Piqua grad serves as Air Force flight nurse


Courtesy photo.

TROY — Troy resident and United States Airforce Captain Nate Copen recently returned from a five-month stay in Germany as part of his job as a flight nurse for aeromedical evacuation.

Copen, 33, graduated from Piqua High School in 2004 prior to earning an associate degree in nursing from Edison State Community College. He later completed the RN to BSN program through Ohio University.

Thanks to his parents, Ron and Connie, Copen said he became familiar with and interested in the medical field from an early age.

“I grew up around the hospital because my mom and dad both work in healthcare,” he said. “They worked for Piqua Memorial when I was a kid and, being their only kid, I was around it a lot and had a lot of exposure to it. The idea of having the ability to physically make a difference for somebody is something that I thought would be a really cool skillset to have.”

After graduating from Edison, Copen worked at Dayton Children’s Hospital and Upper Valley Medical Center before deciding to join the military in 2016.

“I just wanted to take my career to another level; as a nurse, you start to want more for your career and what you do,” he said. “A lot of my friends have served, in all four branches, and when I went to visit one of them, I was able to witness the comradery and see how well they work together. I thought, ‘This is what I want for my life and my career,’ so I went to a health professions recruiter and started the process.”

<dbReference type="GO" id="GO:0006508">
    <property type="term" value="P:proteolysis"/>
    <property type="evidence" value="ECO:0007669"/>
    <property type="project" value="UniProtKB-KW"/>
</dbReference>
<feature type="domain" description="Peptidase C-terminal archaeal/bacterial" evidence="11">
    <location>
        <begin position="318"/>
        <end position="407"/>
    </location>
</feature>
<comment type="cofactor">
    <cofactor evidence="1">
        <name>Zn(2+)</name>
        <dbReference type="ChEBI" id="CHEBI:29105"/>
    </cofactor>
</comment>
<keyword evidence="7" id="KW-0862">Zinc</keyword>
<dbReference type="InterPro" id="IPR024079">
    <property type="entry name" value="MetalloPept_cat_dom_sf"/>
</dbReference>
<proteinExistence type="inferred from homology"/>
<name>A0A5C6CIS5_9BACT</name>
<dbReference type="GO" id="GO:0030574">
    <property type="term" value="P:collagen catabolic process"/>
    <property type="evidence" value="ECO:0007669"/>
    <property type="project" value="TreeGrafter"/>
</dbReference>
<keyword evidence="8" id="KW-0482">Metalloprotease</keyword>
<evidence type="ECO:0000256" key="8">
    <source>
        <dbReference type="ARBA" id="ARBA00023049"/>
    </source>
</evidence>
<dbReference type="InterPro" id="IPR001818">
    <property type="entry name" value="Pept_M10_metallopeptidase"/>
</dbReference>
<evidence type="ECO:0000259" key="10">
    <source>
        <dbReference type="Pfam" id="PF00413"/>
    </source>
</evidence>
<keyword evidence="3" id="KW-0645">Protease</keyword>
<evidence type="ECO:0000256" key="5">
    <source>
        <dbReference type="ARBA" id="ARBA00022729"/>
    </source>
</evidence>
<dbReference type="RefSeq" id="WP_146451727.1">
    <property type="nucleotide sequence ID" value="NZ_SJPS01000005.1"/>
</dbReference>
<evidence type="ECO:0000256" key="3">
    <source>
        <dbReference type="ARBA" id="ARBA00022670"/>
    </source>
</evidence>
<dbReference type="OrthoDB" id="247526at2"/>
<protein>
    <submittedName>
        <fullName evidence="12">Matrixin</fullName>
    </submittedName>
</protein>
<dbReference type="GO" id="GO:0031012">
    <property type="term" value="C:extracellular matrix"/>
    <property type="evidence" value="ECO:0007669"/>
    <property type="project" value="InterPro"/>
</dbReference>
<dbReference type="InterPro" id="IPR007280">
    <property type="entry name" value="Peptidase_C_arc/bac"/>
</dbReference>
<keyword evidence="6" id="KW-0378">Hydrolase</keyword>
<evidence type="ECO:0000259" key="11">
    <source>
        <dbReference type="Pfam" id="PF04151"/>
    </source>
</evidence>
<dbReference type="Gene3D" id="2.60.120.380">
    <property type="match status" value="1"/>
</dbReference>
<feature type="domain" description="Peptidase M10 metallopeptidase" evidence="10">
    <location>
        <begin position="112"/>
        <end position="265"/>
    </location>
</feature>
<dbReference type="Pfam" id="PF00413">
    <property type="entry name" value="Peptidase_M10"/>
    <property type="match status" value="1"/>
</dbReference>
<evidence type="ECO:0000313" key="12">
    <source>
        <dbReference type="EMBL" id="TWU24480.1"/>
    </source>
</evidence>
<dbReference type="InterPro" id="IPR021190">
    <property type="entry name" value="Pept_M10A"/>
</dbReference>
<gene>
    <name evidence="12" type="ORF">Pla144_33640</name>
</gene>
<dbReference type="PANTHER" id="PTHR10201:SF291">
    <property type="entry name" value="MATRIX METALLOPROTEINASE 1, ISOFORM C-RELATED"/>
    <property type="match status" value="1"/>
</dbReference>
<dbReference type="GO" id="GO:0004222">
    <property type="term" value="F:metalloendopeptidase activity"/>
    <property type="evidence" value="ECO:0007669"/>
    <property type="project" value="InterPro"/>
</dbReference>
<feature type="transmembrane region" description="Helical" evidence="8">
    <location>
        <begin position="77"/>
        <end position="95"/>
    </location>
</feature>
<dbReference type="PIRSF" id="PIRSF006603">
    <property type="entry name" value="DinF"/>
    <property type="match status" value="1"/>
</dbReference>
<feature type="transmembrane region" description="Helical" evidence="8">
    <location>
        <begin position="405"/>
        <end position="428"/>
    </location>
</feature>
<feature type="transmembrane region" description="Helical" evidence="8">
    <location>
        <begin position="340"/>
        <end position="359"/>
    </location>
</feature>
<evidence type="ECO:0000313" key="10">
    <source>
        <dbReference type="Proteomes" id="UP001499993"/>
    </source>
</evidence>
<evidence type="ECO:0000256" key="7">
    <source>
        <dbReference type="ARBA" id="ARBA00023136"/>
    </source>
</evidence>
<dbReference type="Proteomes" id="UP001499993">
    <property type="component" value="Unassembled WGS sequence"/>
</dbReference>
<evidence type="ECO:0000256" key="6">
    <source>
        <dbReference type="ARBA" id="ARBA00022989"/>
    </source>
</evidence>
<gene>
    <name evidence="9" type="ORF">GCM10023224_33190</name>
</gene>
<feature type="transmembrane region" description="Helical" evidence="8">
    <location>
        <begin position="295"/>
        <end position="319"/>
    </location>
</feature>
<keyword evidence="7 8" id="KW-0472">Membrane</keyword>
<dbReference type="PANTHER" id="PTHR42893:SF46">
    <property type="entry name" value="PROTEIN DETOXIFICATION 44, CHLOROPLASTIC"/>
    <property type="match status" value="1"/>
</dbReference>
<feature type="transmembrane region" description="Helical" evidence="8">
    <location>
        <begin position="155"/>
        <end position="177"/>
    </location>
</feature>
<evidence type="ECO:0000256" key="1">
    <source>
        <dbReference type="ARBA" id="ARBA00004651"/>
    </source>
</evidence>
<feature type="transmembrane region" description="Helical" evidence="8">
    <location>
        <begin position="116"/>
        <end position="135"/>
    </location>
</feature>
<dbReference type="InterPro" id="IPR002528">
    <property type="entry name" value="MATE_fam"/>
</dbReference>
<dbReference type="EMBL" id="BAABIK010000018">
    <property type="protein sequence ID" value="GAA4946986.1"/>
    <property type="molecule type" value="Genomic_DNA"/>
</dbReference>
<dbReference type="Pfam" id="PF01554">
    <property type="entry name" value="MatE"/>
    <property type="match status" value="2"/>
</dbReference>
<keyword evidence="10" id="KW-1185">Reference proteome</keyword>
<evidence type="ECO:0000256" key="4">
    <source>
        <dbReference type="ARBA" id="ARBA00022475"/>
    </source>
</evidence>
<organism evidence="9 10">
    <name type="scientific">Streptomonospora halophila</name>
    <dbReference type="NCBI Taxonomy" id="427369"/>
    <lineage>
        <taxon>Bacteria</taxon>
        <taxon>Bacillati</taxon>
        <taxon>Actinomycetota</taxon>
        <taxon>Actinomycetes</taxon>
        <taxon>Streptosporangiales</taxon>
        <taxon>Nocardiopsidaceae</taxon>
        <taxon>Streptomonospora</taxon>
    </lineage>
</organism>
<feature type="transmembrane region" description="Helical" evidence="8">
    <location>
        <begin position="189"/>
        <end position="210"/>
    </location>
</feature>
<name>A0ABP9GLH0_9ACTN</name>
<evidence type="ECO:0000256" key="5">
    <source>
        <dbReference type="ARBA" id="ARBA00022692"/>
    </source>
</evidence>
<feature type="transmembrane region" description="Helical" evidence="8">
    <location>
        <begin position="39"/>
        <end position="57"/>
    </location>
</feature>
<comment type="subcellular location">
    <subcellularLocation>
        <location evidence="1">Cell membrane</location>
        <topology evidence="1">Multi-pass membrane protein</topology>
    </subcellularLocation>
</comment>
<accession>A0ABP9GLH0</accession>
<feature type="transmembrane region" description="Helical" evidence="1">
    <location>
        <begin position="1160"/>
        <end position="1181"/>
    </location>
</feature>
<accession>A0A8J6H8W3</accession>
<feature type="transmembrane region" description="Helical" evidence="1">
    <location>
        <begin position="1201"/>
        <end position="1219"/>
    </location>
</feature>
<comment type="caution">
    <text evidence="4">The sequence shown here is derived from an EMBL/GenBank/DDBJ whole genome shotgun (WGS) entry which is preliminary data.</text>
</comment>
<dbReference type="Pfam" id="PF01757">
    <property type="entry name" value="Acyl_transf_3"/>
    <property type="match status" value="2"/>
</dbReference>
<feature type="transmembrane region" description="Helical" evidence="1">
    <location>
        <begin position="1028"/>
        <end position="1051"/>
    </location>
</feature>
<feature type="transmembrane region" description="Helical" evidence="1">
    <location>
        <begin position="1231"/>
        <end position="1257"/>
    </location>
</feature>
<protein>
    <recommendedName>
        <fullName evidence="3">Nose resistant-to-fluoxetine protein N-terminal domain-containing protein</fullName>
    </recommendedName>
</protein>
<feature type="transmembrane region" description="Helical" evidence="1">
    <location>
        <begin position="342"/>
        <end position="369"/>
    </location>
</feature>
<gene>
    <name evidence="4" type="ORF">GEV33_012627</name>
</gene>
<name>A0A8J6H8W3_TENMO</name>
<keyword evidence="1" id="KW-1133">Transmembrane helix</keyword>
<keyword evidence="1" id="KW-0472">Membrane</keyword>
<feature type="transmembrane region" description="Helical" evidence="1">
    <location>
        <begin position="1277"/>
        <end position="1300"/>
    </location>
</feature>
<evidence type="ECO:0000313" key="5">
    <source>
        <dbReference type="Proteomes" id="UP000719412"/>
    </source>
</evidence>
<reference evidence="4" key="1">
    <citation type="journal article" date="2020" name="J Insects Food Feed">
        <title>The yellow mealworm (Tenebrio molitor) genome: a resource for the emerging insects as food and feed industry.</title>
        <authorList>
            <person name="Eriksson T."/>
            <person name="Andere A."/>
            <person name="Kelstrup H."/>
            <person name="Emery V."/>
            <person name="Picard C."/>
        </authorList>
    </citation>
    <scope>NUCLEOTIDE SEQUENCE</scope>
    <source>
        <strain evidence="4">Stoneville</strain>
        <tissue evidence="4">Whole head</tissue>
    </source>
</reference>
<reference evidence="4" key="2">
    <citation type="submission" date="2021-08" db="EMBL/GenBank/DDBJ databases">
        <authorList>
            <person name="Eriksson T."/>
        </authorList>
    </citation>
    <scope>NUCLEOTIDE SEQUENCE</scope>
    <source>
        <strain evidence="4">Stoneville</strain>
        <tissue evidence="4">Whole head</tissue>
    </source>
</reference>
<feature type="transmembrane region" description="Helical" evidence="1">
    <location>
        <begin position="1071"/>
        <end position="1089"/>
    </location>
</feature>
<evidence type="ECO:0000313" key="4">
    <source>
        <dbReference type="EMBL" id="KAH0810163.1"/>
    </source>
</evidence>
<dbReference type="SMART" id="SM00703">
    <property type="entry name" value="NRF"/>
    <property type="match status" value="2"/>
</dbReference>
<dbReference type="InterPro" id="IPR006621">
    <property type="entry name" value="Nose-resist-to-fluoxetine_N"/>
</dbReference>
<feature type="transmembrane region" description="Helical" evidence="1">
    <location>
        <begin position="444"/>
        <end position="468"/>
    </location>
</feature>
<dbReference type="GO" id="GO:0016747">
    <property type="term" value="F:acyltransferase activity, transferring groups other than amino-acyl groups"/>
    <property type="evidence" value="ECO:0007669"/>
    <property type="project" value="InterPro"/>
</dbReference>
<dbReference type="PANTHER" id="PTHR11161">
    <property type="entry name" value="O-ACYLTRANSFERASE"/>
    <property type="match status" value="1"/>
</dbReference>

After joining, Copen began the “lengthy” process of becoming an Air Force flight nurse. After being commissioned and taking his oath, he completed five weeks of basic training for healthcare professionals at Maxwell Air Force Base, in Montgomery, Alabama.

From there, Copen reported to his squadron at Wright-Patterson Air Force Base near Dayton, where he was prepped to become a flyer.

“At this point, I was already a nurse, I had the skills and degree, but now I needed to understand what it’s like to be at a high altitude taking care of patients,” he said.

After several months of flight and specialty schools, Copen reported to the Wright-Patterson 445th Aeromedical Evacuation squadron and spent four months flying missions as a type of “residency,” after which he earned his wings.

Copen said the responsibility of each mission varies. He said he has participated in both foreign and domestic trips.

“There are ‘live’ missions out of Andrews Air Force Base in D.C., where you accept the patients who are coming from overseas, then disperse them back to their bases throughout the United States,” Copen said. “You can also deploy, which means you go to different places depending on where you’re needed. I went to the main hub, Ramstein Air Force Base, in Germany and that is one of the biggest hubs for aeromedical evacuation with the biggest missions, as far as patient loads.”

Copen said Ramstein, where he was stationed during his five-month deployment, is the final hub before taking patients back to the United States.

“Those patients are from all over, wherever our military is,” Copen said. “They go to Ramstein, where they’re stabilized, and from there we bring them to Andrews Air Force Base.”